|Location Map ( geo)
|East Kilbride (NS644557)
|7 miles (11.3 km)
|A725, B783, B759, A730, B762, B768, A724, A728, B763, A74, A8
|Old route now:
|Route outline (key)
The route commences at its southern end at the large and busy Whirlies Roundabout, at the northern reaches of East Kilbride. It meets the A725, East Kilbride Expressway which heads east to the M74 and the B783 at the junction. It then heads north on Kingsway, a dual carriageway passing between commercial properties to another roundabout junction with a more recent spur heading east, built to allow traffic from the north to join the A725 without having to negotiate the Whirlies Roundabout, and vice versa. This spur joins the A725 less than half a mile away at a grade separated fork junction. A short distance north is the busy Kingsgate Roundabout, giving access to the large Kingsgate Retail Park and to Stewartfield Way which, despite being unclassified, acts as a northern by-pass for the large New Town. This is followed by a traffic-light-controlled junction at the northern entrance to the retail park.
The route soon leaves the town behind as it continues north as a dual carriageway across open countryside. This is Glasgow Road, and after passing through a shallow cutting, expansive views over much of the Glasgow urban area and Cambuslang open out below. Many of the old side roads have been closed up, but there is a busy staggered crossroads with central reservation gaps. It then meets the B759 at a signalised crossroads, beyond which the two carriageways flare apart from each other. This does not appear to be future proofing for grade separation, but rather that the northbound carriageway is the old road, and the southbound was built around existing properties. There is a right turn only cut through between the two carriageways to allow traffic to reach the western arm of the B759 which soon turns off to the left after a short multiplex. The two carriageways then come back together at the Cathkin Roundabout where it meets the A730 Cathkin bypass and becomes East Kilbride Road.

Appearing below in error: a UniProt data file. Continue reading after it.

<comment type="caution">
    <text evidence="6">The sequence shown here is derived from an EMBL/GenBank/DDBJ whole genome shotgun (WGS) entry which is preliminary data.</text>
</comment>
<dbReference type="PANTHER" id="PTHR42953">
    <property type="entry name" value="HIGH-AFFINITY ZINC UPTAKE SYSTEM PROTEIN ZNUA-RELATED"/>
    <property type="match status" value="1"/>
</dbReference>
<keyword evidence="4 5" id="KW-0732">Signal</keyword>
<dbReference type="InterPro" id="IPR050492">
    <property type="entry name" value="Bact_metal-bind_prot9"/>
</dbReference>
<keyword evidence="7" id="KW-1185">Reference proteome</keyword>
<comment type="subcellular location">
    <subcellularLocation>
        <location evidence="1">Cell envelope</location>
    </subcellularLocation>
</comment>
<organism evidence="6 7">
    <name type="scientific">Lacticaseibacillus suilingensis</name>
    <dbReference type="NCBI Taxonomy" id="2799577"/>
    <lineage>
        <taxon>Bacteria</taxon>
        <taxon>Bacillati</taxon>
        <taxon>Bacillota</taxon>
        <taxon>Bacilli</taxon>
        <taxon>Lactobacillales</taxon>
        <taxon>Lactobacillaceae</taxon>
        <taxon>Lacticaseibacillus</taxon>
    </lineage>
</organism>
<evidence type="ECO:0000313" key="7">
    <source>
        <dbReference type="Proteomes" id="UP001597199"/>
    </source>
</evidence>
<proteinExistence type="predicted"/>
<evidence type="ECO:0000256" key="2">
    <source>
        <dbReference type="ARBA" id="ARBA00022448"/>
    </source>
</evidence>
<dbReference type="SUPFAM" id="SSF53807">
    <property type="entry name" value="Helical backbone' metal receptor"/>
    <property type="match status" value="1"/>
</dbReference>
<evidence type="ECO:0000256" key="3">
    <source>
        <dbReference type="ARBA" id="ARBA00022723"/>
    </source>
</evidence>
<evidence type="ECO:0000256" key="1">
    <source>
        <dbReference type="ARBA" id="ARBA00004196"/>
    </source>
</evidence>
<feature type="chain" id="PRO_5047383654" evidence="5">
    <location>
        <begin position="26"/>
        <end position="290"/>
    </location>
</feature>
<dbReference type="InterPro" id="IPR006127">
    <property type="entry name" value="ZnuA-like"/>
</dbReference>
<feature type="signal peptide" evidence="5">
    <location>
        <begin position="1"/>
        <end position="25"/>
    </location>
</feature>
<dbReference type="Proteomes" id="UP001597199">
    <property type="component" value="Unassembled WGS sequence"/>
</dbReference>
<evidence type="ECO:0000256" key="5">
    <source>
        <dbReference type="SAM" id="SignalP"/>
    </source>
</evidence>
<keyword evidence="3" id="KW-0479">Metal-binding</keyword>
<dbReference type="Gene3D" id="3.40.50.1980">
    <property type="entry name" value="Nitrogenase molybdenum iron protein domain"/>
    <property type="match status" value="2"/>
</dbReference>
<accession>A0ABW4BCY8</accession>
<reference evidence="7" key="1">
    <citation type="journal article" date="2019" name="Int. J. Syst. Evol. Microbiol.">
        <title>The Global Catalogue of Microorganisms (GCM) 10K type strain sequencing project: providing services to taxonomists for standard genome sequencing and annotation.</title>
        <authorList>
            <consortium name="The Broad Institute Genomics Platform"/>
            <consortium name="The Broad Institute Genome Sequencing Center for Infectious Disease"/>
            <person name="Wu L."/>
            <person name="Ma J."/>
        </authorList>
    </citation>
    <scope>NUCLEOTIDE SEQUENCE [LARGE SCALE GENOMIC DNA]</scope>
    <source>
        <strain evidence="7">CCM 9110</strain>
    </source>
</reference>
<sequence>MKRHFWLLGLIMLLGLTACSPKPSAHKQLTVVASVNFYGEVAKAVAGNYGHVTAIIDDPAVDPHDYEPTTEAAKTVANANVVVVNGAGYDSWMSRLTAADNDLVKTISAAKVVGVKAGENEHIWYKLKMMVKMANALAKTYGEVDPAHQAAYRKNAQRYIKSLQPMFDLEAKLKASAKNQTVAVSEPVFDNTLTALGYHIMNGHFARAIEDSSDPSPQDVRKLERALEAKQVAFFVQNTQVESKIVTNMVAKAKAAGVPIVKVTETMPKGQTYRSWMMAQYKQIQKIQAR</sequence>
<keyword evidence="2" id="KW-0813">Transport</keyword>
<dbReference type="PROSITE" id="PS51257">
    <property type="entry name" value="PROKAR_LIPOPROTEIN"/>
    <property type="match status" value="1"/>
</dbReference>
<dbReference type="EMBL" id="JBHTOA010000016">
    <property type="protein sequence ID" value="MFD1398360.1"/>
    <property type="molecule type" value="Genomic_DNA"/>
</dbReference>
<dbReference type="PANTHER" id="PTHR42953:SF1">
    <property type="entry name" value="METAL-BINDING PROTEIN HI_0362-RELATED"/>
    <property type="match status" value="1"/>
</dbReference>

Continuing north west the route winds through parkland between sprawling housing estates, passing through a couple of junctions, only one of which is signalised, before meeting the old line of the A730 at more lights. Before the Cathkin bypass route was completed, this was a busy fork where traffic split, and so the route beyond quickly drops to a single lane in either direction, although still with a central reservation at first, as it enters the Burnside district. Now deep into suburbia, at the next set of lights the route turns right, under two railway bridges onto Stonelaw Road. The left turn is the B762, which turns off right at another set of lights just beyond the railway. Although Stonelaw Road is reasonably wide, parking bays in front of the shops, bus stops and a pedestrian crossing all conspire to slow traffic as it squeezes through the narrow strip of tarmac left for moving vehicles. Certainly there isn't room for a car and bus or lorry to pass in places. Beyond the shops, Stonelaw Road winds north west between patches of parkland and a mixture of Victorian and newer housing.